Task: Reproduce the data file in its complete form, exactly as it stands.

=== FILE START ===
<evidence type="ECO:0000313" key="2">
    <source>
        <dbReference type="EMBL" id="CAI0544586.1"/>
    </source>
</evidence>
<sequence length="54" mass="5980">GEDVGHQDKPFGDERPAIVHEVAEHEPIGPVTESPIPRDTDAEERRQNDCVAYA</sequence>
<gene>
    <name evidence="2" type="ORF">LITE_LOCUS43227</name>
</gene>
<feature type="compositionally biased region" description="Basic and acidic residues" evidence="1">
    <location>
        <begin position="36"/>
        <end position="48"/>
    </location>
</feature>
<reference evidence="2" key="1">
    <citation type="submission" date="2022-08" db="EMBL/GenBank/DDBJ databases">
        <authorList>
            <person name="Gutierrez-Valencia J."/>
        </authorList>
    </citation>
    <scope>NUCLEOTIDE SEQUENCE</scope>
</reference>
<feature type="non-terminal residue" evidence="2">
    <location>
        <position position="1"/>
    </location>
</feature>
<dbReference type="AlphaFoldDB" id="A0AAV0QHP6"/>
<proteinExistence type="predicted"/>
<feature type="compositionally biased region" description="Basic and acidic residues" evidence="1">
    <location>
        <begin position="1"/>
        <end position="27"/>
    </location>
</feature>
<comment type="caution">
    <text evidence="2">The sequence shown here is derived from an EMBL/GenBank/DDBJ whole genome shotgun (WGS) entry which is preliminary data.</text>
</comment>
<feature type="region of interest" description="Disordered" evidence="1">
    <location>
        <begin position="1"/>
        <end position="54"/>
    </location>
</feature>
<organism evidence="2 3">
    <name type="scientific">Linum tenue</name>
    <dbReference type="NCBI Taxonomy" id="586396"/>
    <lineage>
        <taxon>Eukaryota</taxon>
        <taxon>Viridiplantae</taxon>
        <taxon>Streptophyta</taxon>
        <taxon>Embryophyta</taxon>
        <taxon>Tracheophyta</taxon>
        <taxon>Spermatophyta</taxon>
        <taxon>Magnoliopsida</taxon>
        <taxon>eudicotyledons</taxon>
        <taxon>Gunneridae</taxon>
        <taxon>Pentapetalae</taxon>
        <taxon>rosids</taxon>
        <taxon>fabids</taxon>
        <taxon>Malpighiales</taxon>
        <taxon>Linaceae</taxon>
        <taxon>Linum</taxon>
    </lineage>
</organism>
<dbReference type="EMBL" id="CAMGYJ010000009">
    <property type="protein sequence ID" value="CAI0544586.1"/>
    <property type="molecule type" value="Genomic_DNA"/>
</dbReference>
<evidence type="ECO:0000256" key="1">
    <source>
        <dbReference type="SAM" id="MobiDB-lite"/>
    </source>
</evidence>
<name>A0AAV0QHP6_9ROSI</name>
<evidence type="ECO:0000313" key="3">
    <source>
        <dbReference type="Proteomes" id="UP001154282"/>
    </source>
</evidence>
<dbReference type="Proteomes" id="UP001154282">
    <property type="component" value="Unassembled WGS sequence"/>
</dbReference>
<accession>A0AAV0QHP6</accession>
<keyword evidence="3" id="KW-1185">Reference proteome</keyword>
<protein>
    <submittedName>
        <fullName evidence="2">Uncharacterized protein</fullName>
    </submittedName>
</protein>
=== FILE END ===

<evidence type="ECO:0000313" key="2">
    <source>
        <dbReference type="EMBL" id="CAI0544586.1"/>
    </source>
</evidence>
<sequence length="54" mass="5980">GEDVGHQDKPFGDERPAIVHEVAEHEPIGPVTESPIPRDTDAEERRQNDCVAYA</sequence>
<gene>
    <name evidence="2" type="ORF">LITE_LOCUS43227</name>
</gene>
<feature type="compositionally biased region" description="Basic and acidic residues" evidence="1">
    <location>
        <begin position="36"/>
        <end position="48"/>
    </location>
</feature>
<reference evidence="2" key="1">
    <citation type="submission" date="2022-08" db="EMBL/GenBank/DDBJ databases">
        <authorList>
            <person name="Gutierrez-Valencia J."/>
        </authorList>
    </citation>
    <scope>NUCLEOTIDE SEQUENCE</scope>
</reference>
<feature type="non-terminal residue" evidence="2">
    <location>
        <position position="1"/>
    </location>
</feature>
<dbReference type="AlphaFoldDB" id="A0AAV0QHP6"/>
<proteinExistence type="predicted"/>
<feature type="compositionally biased region" description="Basic and acidic residues" evidence="1">
    <location>
        <begin position="1"/>
        <end position="27"/>
    </location>
</feature>
<comment type="caution">
    <text evidence="2">The sequence shown here is derived from an EMBL/GenBank/DDBJ whole genome shotgun (WGS) entry which is preliminary data.</text>
</comment>
<feature type="region of interest" description="Disordered" evidence="1">
    <location>
        <begin position="1"/>
        <end position="54"/>
    </location>
</feature>
<organism evidence="2 3">
    <name type="scientific">Linum tenue</name>
    <dbReference type="NCBI Taxonomy" id="586396"/>
    <lineage>
        <taxon>Eukaryota</taxon>
        <taxon>Viridiplantae</taxon>
        <taxon>Streptophyta</taxon>
        <taxon>Embryophyta</taxon>
        <taxon>Tracheophyta</taxon>
        <taxon>Spermatophyta</taxon>
        <taxon>Magnoliopsida</taxon>
        <taxon>eudicotyledons</taxon>
        <taxon>Gunneridae</taxon>
        <taxon>Pentapetalae</taxon>
        <taxon>rosids</taxon>
        <taxon>fabids</taxon>
        <taxon>Malpighiales</taxon>
        <taxon>Linaceae</taxon>
        <taxon>Linum</taxon>
    </lineage>
</organism>
<dbReference type="EMBL" id="CAMGYJ010000009">
    <property type="protein sequence ID" value="CAI0544586.1"/>
    <property type="molecule type" value="Genomic_DNA"/>
</dbReference>
<evidence type="ECO:0000256" key="1">
    <source>
        <dbReference type="SAM" id="MobiDB-lite"/>
    </source>
</evidence>
<name>A0AAV0QHP6_9ROSI</name>
<evidence type="ECO:0000313" key="3">
    <source>
        <dbReference type="Proteomes" id="UP001154282"/>
    </source>
</evidence>
<dbReference type="Proteomes" id="UP001154282">
    <property type="component" value="Unassembled WGS sequence"/>
</dbReference>
<accession>A0AAV0QHP6</accession>
<keyword evidence="3" id="KW-1185">Reference proteome</keyword>
<protein>
    <submittedName>
        <fullName evidence="2">Uncharacterized protein</fullName>
    </submittedName>
</protein>